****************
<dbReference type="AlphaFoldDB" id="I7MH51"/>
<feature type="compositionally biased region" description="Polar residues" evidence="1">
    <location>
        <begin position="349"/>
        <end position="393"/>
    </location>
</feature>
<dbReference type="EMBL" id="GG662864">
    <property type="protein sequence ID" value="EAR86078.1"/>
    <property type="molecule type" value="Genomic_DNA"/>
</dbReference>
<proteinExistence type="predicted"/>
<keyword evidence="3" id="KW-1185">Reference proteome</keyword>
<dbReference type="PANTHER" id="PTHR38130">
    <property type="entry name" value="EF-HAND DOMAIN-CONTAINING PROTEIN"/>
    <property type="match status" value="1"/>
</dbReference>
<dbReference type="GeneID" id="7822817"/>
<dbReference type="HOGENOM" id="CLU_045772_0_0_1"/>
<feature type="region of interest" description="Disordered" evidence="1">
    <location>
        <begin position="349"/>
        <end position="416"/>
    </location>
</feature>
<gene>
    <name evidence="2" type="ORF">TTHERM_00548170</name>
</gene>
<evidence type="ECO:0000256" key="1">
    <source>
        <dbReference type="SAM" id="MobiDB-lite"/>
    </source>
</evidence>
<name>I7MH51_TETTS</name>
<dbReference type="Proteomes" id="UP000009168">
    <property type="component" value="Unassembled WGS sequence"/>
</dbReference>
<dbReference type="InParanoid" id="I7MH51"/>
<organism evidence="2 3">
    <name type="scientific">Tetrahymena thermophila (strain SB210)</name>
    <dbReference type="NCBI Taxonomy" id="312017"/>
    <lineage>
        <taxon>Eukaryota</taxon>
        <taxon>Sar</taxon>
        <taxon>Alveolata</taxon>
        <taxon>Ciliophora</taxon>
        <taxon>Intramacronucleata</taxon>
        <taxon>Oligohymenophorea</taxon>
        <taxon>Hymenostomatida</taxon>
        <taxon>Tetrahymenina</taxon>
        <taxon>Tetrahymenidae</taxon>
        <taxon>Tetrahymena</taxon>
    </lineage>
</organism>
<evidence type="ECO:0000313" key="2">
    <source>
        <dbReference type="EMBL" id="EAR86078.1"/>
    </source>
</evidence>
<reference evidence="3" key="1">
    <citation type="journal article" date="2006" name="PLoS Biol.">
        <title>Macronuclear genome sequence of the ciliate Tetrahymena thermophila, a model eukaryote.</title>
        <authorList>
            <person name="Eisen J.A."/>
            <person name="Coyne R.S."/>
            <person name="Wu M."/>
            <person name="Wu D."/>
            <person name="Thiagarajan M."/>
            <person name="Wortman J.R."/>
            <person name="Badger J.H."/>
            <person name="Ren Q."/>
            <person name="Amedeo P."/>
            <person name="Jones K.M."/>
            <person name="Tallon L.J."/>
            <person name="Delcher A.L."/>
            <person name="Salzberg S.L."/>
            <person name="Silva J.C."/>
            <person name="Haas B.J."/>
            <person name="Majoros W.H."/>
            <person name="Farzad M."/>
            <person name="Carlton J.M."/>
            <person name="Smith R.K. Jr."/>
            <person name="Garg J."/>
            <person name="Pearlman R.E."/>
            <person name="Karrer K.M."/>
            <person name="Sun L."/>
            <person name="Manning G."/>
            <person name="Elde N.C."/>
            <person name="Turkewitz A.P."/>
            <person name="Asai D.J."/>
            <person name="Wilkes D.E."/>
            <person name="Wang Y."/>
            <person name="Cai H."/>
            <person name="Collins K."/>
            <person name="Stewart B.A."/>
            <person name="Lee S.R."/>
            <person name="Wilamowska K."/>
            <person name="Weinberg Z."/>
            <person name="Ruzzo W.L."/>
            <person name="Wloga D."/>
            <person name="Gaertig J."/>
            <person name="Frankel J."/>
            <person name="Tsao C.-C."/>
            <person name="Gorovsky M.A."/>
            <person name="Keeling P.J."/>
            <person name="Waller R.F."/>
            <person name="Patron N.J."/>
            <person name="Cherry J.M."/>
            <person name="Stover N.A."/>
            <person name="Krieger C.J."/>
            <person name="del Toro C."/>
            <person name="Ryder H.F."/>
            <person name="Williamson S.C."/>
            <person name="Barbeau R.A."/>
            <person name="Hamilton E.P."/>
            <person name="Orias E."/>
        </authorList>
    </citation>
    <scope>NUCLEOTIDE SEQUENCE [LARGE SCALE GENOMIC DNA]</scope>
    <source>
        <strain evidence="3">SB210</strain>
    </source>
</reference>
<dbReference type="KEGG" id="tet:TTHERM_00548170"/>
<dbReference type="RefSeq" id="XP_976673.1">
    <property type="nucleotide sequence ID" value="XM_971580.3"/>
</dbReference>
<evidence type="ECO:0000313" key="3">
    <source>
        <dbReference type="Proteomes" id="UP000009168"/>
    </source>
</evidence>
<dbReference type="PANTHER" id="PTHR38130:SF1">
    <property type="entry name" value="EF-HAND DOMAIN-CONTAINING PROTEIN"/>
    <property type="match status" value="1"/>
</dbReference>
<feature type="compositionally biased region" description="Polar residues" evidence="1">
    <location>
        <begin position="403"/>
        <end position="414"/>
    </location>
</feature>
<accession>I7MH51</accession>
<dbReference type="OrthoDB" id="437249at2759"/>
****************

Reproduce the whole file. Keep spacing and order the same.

<dbReference type="AlphaFoldDB" id="I7MH51"/>
<feature type="compositionally biased region" description="Polar residues" evidence="1">
    <location>
        <begin position="349"/>
        <end position="393"/>
    </location>
</feature>
<dbReference type="EMBL" id="GG662864">
    <property type="protein sequence ID" value="EAR86078.1"/>
    <property type="molecule type" value="Genomic_DNA"/>
</dbReference>
<proteinExistence type="predicted"/>
<keyword evidence="3" id="KW-1185">Reference proteome</keyword>
<dbReference type="PANTHER" id="PTHR38130">
    <property type="entry name" value="EF-HAND DOMAIN-CONTAINING PROTEIN"/>
    <property type="match status" value="1"/>
</dbReference>
<dbReference type="GeneID" id="7822817"/>
<dbReference type="HOGENOM" id="CLU_045772_0_0_1"/>
<feature type="region of interest" description="Disordered" evidence="1">
    <location>
        <begin position="349"/>
        <end position="416"/>
    </location>
</feature>
<gene>
    <name evidence="2" type="ORF">TTHERM_00548170</name>
</gene>
<evidence type="ECO:0000256" key="1">
    <source>
        <dbReference type="SAM" id="MobiDB-lite"/>
    </source>
</evidence>
<name>I7MH51_TETTS</name>
<dbReference type="Proteomes" id="UP000009168">
    <property type="component" value="Unassembled WGS sequence"/>
</dbReference>
<dbReference type="InParanoid" id="I7MH51"/>
<organism evidence="2 3">
    <name type="scientific">Tetrahymena thermophila (strain SB210)</name>
    <dbReference type="NCBI Taxonomy" id="312017"/>
    <lineage>
        <taxon>Eukaryota</taxon>
        <taxon>Sar</taxon>
        <taxon>Alveolata</taxon>
        <taxon>Ciliophora</taxon>
        <taxon>Intramacronucleata</taxon>
        <taxon>Oligohymenophorea</taxon>
        <taxon>Hymenostomatida</taxon>
        <taxon>Tetrahymenina</taxon>
        <taxon>Tetrahymenidae</taxon>
        <taxon>Tetrahymena</taxon>
    </lineage>
</organism>
<evidence type="ECO:0000313" key="2">
    <source>
        <dbReference type="EMBL" id="EAR86078.1"/>
    </source>
</evidence>
<reference evidence="3" key="1">
    <citation type="journal article" date="2006" name="PLoS Biol.">
        <title>Macronuclear genome sequence of the ciliate Tetrahymena thermophila, a model eukaryote.</title>
        <authorList>
            <person name="Eisen J.A."/>
            <person name="Coyne R.S."/>
            <person name="Wu M."/>
            <person name="Wu D."/>
            <person name="Thiagarajan M."/>
            <person name="Wortman J.R."/>
            <person name="Badger J.H."/>
            <person name="Ren Q."/>
            <person name="Amedeo P."/>
            <person name="Jones K.M."/>
            <person name="Tallon L.J."/>
            <person name="Delcher A.L."/>
            <person name="Salzberg S.L."/>
            <person name="Silva J.C."/>
            <person name="Haas B.J."/>
            <person name="Majoros W.H."/>
            <person name="Farzad M."/>
            <person name="Carlton J.M."/>
            <person name="Smith R.K. Jr."/>
            <person name="Garg J."/>
            <person name="Pearlman R.E."/>
            <person name="Karrer K.M."/>
            <person name="Sun L."/>
            <person name="Manning G."/>
            <person name="Elde N.C."/>
            <person name="Turkewitz A.P."/>
            <person name="Asai D.J."/>
            <person name="Wilkes D.E."/>
            <person name="Wang Y."/>
            <person name="Cai H."/>
            <person name="Collins K."/>
            <person name="Stewart B.A."/>
            <person name="Lee S.R."/>
            <person name="Wilamowska K."/>
            <person name="Weinberg Z."/>
            <person name="Ruzzo W.L."/>
            <person name="Wloga D."/>
            <person name="Gaertig J."/>
            <person name="Frankel J."/>
            <person name="Tsao C.-C."/>
            <person name="Gorovsky M.A."/>
            <person name="Keeling P.J."/>
            <person name="Waller R.F."/>
            <person name="Patron N.J."/>
            <person name="Cherry J.M."/>
            <person name="Stover N.A."/>
            <person name="Krieger C.J."/>
            <person name="del Toro C."/>
            <person name="Ryder H.F."/>
            <person name="Williamson S.C."/>
            <person name="Barbeau R.A."/>
            <person name="Hamilton E.P."/>
            <person name="Orias E."/>
        </authorList>
    </citation>
    <scope>NUCLEOTIDE SEQUENCE [LARGE SCALE GENOMIC DNA]</scope>
    <source>
        <strain evidence="3">SB210</strain>
    </source>
</reference>
<dbReference type="KEGG" id="tet:TTHERM_00548170"/>
<dbReference type="RefSeq" id="XP_976673.1">
    <property type="nucleotide sequence ID" value="XM_971580.3"/>
</dbReference>
<evidence type="ECO:0000313" key="3">
    <source>
        <dbReference type="Proteomes" id="UP000009168"/>
    </source>
</evidence>
<dbReference type="PANTHER" id="PTHR38130:SF1">
    <property type="entry name" value="EF-HAND DOMAIN-CONTAINING PROTEIN"/>
    <property type="match status" value="1"/>
</dbReference>
<feature type="compositionally biased region" description="Polar residues" evidence="1">
    <location>
        <begin position="403"/>
        <end position="414"/>
    </location>
</feature>
<accession>I7MH51</accession>
<dbReference type="OrthoDB" id="437249at2759"/>